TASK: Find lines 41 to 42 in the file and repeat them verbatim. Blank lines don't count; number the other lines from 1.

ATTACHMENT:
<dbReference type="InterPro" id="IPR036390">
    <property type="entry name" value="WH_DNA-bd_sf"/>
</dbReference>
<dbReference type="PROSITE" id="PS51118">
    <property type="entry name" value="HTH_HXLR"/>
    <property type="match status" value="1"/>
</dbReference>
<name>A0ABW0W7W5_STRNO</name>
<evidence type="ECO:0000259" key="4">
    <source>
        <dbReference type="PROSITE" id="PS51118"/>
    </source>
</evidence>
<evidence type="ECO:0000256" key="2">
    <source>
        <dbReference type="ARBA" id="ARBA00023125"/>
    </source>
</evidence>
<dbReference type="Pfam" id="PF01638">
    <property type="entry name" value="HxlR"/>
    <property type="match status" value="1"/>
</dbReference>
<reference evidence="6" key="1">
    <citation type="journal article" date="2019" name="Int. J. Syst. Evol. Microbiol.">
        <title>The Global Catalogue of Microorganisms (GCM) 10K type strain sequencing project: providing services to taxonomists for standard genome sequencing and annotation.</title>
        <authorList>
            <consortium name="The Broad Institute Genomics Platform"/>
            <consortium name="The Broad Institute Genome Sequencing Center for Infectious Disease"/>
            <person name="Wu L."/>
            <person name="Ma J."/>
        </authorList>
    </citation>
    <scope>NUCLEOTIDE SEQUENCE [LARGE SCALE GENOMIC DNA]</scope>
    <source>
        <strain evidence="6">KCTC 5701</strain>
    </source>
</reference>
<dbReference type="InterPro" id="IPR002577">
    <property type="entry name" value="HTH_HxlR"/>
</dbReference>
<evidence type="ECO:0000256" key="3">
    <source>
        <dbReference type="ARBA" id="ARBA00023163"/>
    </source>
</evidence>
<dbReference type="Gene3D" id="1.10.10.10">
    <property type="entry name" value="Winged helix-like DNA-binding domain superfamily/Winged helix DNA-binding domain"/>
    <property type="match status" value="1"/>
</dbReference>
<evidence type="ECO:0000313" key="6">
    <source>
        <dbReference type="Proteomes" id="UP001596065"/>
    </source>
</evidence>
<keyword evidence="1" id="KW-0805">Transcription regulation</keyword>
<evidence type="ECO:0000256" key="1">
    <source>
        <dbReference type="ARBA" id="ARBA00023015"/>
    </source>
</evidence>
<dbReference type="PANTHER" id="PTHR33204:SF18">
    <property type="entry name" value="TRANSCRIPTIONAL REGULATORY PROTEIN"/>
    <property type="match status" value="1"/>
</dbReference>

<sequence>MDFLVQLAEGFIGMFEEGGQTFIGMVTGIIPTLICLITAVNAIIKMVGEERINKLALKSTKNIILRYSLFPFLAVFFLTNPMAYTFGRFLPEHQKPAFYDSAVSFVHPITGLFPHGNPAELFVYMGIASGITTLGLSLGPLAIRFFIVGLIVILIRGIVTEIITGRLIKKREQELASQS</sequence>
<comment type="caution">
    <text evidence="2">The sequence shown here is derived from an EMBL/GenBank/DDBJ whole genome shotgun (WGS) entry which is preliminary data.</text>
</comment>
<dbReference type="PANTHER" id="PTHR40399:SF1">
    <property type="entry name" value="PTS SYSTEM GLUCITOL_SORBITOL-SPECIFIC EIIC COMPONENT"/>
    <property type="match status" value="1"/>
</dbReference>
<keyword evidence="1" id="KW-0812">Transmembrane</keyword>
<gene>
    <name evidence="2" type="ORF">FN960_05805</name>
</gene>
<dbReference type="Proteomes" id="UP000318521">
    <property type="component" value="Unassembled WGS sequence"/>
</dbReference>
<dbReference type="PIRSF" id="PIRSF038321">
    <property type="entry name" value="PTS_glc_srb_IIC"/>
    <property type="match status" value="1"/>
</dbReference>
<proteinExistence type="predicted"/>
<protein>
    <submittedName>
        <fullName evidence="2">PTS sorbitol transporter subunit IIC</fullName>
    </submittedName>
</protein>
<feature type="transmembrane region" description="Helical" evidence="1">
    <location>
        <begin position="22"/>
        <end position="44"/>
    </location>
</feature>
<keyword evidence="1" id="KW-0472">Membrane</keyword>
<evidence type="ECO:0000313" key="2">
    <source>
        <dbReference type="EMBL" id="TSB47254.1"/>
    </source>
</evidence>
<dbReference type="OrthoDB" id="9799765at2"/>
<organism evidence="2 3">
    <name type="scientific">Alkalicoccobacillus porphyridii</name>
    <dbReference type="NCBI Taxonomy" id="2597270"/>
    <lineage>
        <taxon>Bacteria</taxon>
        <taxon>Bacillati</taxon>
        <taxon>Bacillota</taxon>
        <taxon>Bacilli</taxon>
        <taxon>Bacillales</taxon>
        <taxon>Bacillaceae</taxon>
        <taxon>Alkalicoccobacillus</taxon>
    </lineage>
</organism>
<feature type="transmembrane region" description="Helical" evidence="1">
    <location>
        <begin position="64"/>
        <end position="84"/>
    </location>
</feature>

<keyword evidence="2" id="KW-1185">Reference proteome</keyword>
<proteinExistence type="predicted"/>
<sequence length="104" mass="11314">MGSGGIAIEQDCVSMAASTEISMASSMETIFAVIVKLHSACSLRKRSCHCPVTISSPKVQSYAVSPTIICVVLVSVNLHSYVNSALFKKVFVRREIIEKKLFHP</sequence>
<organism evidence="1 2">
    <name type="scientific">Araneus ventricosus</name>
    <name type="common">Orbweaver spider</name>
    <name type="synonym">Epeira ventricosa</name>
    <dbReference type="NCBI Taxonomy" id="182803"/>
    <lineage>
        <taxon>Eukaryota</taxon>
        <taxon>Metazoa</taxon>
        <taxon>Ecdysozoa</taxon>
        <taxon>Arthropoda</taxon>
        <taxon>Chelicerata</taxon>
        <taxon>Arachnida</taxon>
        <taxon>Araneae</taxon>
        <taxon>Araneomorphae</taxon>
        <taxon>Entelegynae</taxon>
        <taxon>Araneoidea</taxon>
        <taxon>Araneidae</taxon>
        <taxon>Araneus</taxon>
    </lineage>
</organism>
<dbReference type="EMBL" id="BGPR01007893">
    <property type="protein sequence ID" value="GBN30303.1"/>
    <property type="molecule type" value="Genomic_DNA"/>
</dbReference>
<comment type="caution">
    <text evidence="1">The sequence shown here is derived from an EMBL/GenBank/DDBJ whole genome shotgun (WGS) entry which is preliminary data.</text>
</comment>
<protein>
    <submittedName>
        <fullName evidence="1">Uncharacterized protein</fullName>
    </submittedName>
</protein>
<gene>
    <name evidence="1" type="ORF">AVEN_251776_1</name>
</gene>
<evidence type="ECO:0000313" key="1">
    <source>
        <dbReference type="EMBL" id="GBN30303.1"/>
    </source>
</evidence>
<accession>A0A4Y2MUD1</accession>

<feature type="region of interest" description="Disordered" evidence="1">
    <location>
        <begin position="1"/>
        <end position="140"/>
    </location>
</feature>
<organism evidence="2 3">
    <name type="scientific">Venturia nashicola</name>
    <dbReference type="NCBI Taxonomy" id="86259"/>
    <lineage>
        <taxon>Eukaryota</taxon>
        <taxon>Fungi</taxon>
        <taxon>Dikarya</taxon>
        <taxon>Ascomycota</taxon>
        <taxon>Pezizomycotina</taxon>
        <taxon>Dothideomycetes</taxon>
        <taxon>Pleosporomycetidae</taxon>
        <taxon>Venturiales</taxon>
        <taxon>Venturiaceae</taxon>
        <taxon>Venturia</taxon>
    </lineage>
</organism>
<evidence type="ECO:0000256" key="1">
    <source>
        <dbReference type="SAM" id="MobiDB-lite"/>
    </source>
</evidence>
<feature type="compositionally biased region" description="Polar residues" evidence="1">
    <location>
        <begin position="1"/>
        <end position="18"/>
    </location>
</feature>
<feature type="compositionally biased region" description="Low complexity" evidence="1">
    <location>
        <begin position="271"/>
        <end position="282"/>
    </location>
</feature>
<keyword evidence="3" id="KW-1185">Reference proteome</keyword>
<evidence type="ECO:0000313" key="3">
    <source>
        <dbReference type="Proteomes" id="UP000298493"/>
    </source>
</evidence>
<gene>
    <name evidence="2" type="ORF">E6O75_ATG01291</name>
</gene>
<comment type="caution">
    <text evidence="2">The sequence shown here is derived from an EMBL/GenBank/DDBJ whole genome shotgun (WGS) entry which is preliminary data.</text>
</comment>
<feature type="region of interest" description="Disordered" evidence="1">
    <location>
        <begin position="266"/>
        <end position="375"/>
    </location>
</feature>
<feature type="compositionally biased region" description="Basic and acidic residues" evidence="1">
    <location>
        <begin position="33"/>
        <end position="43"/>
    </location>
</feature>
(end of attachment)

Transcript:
<evidence type="ECO:0000256" key="3">
    <source>